Sam continues, “Dating in the program is obviously nice, because you speak the same language and you don't have to hide your ugly past.
It takes a lot of work and a lot of time to squelch it in all its myriad forms.
Sam is in a seven-month relationship with a “normie,” and it’s going really well.
During the past two decades, I’ve dated both men in recovery and men who weren’t alcoholics (called “normies” by us in the program).
I’m currently single again, a sober divorcée in the strange world of online dating. How do you allude to your past (and present) situations without lying or scaring off a potential match?
These experiences don’t by any means amount to the exact same thing, but pain is, at the very least, relatable.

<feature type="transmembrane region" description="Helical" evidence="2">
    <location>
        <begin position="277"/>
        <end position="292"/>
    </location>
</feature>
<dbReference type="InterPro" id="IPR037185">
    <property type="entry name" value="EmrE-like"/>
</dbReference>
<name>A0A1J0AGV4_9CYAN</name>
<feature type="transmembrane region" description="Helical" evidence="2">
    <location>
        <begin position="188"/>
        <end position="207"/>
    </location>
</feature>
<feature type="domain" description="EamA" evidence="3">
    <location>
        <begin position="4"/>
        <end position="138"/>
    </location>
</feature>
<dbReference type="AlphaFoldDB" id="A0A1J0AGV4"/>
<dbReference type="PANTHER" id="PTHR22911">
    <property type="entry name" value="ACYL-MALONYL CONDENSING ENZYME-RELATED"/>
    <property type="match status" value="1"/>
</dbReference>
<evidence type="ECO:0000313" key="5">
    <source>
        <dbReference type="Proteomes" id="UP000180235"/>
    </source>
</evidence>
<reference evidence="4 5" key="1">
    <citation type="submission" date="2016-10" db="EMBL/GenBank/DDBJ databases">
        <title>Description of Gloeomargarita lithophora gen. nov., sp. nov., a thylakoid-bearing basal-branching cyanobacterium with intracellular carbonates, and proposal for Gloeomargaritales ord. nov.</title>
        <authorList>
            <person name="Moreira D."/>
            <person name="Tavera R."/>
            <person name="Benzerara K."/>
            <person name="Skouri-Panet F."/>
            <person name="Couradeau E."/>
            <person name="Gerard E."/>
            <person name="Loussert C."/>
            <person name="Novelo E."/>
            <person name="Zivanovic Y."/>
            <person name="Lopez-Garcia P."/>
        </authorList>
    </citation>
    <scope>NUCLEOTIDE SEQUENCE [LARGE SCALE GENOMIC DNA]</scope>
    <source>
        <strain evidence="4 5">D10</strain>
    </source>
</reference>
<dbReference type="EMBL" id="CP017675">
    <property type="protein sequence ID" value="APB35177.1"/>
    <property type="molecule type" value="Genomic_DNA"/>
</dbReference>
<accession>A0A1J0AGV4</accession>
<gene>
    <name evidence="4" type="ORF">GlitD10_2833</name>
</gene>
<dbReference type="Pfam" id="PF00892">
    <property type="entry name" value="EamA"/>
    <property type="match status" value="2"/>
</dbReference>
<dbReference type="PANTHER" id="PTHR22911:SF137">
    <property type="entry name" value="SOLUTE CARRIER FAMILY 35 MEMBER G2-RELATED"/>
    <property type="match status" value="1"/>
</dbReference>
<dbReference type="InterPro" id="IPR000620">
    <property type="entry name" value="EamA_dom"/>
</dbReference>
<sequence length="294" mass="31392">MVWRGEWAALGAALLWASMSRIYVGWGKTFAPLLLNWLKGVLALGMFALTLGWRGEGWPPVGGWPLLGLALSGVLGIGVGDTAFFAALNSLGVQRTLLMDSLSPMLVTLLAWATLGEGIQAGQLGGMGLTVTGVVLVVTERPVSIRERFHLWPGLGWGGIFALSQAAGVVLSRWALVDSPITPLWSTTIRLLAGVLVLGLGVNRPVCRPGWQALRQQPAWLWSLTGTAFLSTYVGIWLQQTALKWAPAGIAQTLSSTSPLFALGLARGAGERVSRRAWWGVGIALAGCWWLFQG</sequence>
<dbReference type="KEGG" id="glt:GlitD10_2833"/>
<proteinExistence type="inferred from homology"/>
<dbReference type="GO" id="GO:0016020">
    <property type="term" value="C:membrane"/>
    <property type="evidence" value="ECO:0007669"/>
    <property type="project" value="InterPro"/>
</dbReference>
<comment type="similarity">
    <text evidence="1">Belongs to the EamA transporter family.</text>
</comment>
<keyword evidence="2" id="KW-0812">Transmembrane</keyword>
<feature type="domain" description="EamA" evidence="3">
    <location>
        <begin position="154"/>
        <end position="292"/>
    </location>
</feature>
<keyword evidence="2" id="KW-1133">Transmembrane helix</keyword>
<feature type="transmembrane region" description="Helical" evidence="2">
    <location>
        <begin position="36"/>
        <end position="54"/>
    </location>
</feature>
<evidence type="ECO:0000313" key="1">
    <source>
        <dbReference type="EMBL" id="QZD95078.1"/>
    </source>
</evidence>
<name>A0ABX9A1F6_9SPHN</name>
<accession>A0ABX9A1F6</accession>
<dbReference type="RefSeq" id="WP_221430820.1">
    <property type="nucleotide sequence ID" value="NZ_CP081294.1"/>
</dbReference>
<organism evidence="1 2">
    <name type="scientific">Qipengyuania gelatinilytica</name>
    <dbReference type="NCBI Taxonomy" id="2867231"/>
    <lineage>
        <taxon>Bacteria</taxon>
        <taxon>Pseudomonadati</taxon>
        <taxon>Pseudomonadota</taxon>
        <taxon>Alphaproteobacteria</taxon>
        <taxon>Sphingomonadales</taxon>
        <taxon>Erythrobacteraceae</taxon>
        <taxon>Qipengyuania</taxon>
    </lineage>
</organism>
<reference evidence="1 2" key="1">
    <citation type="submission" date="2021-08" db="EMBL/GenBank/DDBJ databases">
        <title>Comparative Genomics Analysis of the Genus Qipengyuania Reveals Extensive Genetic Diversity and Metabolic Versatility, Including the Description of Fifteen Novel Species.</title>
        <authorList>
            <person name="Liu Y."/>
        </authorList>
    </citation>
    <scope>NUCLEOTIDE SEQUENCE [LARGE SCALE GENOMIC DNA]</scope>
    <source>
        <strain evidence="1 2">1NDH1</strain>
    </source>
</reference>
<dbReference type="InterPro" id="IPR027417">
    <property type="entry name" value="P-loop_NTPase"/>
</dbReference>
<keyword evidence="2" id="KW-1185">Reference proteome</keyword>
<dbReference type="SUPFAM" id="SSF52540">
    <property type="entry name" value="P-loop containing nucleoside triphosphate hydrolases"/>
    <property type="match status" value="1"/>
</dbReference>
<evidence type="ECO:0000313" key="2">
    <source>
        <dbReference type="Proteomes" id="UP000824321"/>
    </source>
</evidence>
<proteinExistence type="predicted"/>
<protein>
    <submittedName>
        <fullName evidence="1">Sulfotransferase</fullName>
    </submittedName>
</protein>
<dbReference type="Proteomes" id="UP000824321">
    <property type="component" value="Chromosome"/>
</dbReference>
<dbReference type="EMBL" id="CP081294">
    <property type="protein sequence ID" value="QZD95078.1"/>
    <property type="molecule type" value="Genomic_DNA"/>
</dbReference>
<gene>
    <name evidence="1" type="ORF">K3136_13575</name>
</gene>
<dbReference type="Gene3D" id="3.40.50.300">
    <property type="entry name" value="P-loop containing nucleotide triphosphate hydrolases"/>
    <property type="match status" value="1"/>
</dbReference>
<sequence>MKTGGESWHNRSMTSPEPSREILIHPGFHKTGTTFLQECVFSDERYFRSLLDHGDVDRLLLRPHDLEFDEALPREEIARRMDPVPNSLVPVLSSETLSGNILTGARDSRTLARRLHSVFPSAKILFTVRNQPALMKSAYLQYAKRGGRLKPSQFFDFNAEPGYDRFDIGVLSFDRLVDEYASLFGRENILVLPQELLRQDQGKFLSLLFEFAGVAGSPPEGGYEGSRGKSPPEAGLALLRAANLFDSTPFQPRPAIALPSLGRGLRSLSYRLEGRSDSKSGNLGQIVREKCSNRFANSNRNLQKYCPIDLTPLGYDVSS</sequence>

It’s called Al-Anon and if you’re really serious about making your relationship work it’s probably one of the best things you can do for yourself and your partner.
“The pros of dating in the program are that, chances are, the guy won't leave me when he finds out some of the things I have done.
Or how many people I have slept with,” she says, half-jokingly.
I’ve been in and out of 12-step recovery programs (like Alcoholics Anonymous and Narcotics Anonymous) for almost 20 years.
I’ve had many periods of sobriety, from a paltry four months to a lengthy seven years (and everything in between).
You can tell them, “I’ve been in six rehabs, four psych wards, and I’ve been arrested for assault.” And, they’re like, “Of course you have.” The downside is that they, too, are often a ticking time bomb.